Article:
there’s a consistent tendency for the sharpest plane of focus to be either forward or rearward of where it should be:
1). Set the camera on a tripod, and shoot a target subject at a distance similar to actual subject matter you shoot —
for instance, we don’t suggest photographing tick-marks on a ruler if you’re a wildlife, scenic, or sports shooter.
Be sure the subject has discernible detail both in front of and behind where you focus; in other words, don’t shoot
squarely into a flat wall. Hand-holding can be done if necessary, but be certain to focus at the exact same spot.
Test shots should be taken with the lens aperture wide-open!
2). In the Menu of the EOS-1D Mark III or EOS-1Ds Mark III, select either “Adjust all by same amount” (C.Fn III-7-1)
or “Adjust by lens” (C.Fn III-7-2). Move the AF Microadjustment scale on the LCD monitor forward if you perceive
back-focusing, or backward if you feel that up to now, your sharpest plane of focus is closer to the camera on a consistent
basis than it should be.
3). With the Center AF point chosen manually (do not use Automatic AF point selection mode!), take several shots at different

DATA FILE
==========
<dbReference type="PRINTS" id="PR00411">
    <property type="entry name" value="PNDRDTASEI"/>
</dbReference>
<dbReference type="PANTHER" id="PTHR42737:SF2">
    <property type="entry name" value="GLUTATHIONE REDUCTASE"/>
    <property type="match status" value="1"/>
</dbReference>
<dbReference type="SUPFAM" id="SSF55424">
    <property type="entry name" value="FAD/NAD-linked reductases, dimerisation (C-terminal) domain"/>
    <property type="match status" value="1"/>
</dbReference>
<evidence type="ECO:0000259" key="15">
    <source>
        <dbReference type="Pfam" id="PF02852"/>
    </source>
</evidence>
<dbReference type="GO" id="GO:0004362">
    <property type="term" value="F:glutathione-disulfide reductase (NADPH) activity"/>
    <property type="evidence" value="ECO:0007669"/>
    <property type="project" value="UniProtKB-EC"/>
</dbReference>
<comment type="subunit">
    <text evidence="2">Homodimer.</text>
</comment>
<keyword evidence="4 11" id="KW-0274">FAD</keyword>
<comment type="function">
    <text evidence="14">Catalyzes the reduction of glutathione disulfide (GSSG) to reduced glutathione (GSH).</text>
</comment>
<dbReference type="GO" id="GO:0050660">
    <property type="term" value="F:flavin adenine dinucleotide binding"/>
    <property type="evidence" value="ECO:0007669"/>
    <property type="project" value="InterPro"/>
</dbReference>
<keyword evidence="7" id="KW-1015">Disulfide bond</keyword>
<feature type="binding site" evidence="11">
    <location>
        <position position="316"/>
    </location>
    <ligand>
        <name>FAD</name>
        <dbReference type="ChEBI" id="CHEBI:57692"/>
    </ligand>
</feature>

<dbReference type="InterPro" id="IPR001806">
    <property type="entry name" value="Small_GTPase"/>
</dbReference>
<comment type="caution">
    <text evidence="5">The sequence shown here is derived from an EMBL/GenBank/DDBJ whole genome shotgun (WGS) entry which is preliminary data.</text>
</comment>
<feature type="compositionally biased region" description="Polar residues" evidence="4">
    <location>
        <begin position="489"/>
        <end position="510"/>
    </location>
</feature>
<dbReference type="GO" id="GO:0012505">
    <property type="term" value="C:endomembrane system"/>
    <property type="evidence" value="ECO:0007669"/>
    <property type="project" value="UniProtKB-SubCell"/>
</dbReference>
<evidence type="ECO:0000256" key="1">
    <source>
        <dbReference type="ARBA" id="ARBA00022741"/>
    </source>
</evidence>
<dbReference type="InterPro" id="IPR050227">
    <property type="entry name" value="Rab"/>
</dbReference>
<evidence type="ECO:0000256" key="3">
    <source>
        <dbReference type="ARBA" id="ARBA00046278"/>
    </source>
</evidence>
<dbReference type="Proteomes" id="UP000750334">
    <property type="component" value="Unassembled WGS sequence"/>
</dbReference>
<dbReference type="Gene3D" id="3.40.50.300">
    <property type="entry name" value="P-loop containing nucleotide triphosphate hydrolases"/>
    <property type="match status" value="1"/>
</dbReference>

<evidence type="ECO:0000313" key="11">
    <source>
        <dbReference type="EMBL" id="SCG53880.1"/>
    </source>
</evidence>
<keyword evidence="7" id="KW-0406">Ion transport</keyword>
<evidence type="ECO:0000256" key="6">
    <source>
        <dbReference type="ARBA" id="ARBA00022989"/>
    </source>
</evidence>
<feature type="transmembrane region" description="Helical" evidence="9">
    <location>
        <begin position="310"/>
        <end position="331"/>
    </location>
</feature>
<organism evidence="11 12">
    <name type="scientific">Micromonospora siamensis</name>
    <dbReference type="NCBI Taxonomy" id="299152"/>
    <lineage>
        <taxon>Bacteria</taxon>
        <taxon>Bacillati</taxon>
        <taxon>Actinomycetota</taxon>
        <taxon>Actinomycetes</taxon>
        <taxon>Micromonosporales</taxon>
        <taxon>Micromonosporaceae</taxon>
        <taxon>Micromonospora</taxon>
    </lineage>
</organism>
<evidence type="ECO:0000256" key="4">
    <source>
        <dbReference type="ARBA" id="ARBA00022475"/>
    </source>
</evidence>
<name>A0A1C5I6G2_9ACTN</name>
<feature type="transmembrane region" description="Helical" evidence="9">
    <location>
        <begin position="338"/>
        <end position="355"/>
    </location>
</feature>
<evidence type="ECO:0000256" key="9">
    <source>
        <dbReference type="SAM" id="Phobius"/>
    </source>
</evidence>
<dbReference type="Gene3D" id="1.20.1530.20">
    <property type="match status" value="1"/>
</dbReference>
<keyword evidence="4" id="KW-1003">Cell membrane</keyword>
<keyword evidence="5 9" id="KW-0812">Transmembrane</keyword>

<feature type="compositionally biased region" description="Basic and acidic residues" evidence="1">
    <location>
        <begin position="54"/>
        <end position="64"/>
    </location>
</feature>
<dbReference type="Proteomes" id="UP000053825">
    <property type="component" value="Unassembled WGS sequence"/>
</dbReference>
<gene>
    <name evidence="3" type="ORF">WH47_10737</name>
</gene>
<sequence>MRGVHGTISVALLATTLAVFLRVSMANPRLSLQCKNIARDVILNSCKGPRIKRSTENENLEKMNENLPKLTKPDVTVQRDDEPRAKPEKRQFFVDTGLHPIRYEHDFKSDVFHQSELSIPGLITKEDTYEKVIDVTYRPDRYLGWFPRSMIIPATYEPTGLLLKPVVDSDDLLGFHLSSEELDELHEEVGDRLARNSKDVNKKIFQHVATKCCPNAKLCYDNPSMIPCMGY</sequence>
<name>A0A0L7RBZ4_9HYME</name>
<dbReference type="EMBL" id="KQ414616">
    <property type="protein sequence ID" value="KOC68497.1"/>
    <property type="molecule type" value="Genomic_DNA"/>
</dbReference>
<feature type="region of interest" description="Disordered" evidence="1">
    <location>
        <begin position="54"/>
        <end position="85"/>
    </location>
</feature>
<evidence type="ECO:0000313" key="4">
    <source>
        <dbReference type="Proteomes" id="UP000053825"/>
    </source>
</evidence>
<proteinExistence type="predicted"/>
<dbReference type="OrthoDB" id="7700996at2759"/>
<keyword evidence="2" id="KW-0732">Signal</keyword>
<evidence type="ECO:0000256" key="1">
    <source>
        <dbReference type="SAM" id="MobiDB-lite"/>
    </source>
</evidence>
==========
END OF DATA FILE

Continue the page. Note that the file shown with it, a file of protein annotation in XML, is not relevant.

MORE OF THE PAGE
AF Microadjustment settings. Since each increment (plus/minus up to 20) is very fine, we suggest starting with + or -20,
and progressively narrowing it from there. Do not expect major shifts in focus at settings like +⁄- 1 or 2.
4). Observe your test images at 100% view on a good computer monitor (don’t use the camera’s LCD playback to judge
AF Microadjustment settings). When you arrive at an image that comes closest to putting the plane of focus where
you desire, try shooting some real-world scenes at that setting, and observe these images. Adjust further if necessary.
14
AF Microadjustment:
EOS-1D Mark III, EOS-1Ds Mark III
Do AF Microadjustments permanently affect or change my lens?
Absolutely, positively not. The adjustment is strictly applied within the camera body and its internal AF system; commands
issued to the lens are adjusted accordingly, but the lens itself is totally unaffected. If you put this lens on another EOS body,
there will be absolutely no change to its performance or focus precision.
Once an AF Microadjustment is made, can I re-set it or change it at a later date?
Definitely. Repeat the test/adjustment procedure (briefly outlined on the previous page), and apply the new AF Microadjustment
on the camera’s menu. You can update a previously-made AF Microadjustment at any time.
To completely remove an AF Microadjustment already stored in the camera, simply return the +⁄- 20 index scale to “zero”.
To clear AF Microadjustments made with the “Adjust by lens” option, be sure that particular lens is mounted, then set the AF
Microadjust scale to “zero”.